It’s been reported that certain terpenes dilate capillaries in the lungs. Logic tells us that this would be useful in the case of smoked or vaporized cannabis. Dilated capillaries would enable beneficial cannabinoids to enter the bloodstream easier. This certainly could be useful for growers who know how their crops will be ingested, and in the production of cannabis concentrates.

In fact, a number of concentrate makers enhance their finished product with pure terpenes. This is typically done for added flavor, as the more volatile terpenes can be lost during the extraction process. However, infusing concentrates with a specific terpene for added effect would be equally beneficial. For instance, pinene is a bronchodilator, which could benefit asthma patients.

In fact, similar processes already exist. According to Jeff Raber, founder of The Werc Shop, a lab-testing facility in Los Angeles, they are able to infuse concentrates with the terpenes lost. “Based on the terpene-profile of each strain,” he added, “we can recreate as much of the whole plant component as possible.”

One step further, K believes terpene-rich extracts could play a major role in the future of medical marijuana. He points out that some patients might want the terpene-related flavor and relief, without the high from THC.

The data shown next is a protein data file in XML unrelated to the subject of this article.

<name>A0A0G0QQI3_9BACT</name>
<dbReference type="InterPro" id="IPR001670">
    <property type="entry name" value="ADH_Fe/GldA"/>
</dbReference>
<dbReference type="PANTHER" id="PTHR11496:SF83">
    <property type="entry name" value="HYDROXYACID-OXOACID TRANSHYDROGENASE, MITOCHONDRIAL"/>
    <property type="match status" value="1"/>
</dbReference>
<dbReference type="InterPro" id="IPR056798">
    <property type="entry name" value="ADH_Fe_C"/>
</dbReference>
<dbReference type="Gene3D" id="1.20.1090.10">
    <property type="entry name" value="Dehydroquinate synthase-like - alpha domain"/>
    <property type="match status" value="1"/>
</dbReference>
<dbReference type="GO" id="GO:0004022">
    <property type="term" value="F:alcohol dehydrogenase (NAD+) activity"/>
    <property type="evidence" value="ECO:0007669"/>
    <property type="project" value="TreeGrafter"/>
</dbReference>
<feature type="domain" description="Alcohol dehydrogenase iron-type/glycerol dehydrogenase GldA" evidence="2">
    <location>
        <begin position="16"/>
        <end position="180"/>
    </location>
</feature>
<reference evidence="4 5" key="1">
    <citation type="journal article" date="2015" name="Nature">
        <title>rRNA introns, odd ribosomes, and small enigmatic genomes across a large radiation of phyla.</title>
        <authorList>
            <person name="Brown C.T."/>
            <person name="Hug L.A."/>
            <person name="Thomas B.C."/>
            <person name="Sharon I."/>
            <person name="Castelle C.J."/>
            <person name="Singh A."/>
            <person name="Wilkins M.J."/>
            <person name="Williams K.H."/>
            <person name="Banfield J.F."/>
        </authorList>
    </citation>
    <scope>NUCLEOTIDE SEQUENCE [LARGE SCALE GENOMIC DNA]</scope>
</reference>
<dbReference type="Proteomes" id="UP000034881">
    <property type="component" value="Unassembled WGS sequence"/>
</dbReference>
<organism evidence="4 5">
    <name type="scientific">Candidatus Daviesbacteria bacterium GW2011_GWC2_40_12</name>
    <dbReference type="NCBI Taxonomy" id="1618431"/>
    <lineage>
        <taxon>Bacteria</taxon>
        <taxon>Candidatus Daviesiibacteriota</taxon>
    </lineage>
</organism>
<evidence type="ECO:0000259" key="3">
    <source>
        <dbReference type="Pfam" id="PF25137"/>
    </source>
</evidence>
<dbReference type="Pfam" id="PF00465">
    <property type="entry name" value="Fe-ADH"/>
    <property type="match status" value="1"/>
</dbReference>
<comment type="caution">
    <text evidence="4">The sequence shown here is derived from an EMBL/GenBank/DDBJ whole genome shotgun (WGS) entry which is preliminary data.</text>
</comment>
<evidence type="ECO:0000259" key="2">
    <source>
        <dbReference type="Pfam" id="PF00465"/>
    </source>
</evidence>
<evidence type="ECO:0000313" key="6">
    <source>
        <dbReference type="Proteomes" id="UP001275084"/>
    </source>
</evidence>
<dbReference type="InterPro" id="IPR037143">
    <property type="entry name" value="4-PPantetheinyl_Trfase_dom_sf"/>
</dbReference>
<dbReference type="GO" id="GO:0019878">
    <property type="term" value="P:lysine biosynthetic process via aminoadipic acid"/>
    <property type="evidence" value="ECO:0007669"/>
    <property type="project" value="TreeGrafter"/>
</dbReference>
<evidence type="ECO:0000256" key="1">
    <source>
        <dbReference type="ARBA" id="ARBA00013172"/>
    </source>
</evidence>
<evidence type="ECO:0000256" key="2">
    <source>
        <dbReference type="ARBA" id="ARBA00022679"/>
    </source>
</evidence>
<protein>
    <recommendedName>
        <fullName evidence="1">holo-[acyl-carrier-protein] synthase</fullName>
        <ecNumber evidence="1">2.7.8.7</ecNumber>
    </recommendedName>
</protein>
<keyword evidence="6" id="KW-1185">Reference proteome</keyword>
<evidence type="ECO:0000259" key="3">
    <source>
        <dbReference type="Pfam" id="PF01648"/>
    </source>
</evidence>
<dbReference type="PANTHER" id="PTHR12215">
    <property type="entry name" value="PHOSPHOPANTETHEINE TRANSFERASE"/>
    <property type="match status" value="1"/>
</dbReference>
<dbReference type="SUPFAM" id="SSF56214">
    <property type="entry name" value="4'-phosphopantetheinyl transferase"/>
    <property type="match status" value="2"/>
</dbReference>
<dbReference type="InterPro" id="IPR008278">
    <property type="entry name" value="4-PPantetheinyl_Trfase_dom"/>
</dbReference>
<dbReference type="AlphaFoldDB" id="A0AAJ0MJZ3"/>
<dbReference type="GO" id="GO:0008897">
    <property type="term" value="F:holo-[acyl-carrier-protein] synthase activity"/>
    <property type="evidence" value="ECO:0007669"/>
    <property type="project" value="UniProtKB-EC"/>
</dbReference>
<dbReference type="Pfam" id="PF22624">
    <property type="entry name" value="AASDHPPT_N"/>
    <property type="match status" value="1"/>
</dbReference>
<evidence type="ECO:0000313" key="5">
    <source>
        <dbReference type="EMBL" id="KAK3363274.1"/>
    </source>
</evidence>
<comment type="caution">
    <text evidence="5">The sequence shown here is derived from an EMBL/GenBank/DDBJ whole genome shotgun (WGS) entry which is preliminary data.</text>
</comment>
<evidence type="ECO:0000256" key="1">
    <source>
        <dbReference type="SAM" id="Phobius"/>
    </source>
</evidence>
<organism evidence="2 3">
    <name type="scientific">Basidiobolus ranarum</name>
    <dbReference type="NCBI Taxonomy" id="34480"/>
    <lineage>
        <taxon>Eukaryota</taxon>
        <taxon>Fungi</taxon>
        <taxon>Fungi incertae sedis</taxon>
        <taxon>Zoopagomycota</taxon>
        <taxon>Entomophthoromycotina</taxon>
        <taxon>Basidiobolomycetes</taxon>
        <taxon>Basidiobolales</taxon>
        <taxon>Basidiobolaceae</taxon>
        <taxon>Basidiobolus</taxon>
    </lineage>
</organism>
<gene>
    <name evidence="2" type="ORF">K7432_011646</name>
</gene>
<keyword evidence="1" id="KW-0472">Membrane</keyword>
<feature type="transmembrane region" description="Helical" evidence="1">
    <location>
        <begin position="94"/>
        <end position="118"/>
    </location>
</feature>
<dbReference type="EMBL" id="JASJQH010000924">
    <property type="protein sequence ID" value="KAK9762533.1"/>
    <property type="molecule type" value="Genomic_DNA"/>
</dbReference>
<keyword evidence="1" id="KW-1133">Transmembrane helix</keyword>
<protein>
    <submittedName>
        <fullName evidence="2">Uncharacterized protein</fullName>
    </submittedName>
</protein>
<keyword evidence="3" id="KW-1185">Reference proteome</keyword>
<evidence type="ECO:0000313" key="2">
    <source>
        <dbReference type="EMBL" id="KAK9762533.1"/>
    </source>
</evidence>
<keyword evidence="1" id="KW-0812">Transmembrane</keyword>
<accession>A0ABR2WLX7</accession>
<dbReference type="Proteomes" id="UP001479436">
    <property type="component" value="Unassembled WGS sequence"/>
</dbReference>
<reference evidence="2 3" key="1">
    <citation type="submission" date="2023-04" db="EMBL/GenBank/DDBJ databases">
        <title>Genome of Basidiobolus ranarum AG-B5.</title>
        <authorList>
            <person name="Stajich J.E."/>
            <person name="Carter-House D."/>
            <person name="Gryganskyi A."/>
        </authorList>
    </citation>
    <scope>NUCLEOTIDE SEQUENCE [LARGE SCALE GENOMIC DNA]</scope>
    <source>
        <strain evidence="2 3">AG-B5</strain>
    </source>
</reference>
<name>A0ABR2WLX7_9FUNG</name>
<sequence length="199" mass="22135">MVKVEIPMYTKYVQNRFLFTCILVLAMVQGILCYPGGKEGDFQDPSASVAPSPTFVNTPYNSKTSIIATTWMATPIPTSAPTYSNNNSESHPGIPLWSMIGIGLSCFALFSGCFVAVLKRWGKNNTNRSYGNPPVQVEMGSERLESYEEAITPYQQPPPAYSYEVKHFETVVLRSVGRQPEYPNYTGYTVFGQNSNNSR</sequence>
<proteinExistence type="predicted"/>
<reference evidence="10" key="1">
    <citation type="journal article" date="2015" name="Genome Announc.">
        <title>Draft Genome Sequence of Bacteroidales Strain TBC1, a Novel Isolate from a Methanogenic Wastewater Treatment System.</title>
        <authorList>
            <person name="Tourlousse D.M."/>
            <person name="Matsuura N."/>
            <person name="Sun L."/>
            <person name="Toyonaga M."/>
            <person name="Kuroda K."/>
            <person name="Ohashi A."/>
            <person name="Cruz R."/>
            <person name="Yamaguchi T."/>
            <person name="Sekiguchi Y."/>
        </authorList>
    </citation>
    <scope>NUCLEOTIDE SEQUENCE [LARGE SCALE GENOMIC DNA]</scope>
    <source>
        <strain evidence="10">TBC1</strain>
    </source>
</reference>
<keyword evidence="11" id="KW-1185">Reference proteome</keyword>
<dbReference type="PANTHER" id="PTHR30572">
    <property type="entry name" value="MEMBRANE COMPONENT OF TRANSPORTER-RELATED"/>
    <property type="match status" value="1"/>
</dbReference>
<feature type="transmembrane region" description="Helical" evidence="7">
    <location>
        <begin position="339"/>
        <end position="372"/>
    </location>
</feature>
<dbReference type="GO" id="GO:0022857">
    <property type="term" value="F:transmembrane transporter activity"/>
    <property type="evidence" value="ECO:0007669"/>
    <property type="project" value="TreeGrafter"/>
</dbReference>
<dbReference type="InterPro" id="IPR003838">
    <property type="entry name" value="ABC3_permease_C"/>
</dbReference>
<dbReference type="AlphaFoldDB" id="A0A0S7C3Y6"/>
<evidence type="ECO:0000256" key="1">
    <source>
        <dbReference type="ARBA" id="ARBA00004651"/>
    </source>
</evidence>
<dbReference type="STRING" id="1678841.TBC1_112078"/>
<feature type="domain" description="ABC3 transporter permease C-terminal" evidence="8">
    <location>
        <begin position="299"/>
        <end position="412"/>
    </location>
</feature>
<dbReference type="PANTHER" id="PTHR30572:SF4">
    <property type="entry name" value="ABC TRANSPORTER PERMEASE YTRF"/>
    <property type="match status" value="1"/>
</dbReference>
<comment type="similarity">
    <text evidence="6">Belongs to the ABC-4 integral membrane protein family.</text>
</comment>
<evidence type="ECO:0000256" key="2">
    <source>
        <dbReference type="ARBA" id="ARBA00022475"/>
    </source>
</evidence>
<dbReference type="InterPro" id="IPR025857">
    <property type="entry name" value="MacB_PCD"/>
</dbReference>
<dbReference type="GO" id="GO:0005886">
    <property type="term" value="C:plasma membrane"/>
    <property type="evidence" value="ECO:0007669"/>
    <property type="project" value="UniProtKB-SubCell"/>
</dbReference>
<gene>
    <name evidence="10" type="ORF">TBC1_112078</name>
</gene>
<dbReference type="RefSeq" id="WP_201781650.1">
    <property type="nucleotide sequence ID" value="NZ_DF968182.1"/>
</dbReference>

Another potential application of terpenes could benefit users of medicated topicals. Nerolidol, a sedative terpene, is a known skin penetrant. Therefore, it could aid in cannabinoid absorption if infused in topicals.

The benefits of terpenes are widely recognized, but they just now are being explored by experts in the cannabis industry. As Ethan Russo pointed out, terpenes may influence a number of cannabis’ benefits. Their interaction with cannabinoids often impacts the effectiveness of medical marijuana strains and products, and could be used to facilitate a better overall experience.

Clean Green Certified!

We are now Clean Green Certified!!

Here at Gorge Greenery we never stop striving for the best, and are one of the few Clean Green Certified Dispensaries. From sustainable labels and packaging, reclaimed wood and recycled furnishing, to Clean Green Certified cannabis and gardens with extended pesticide screening, we are always striving to protect consumers as well as our environment.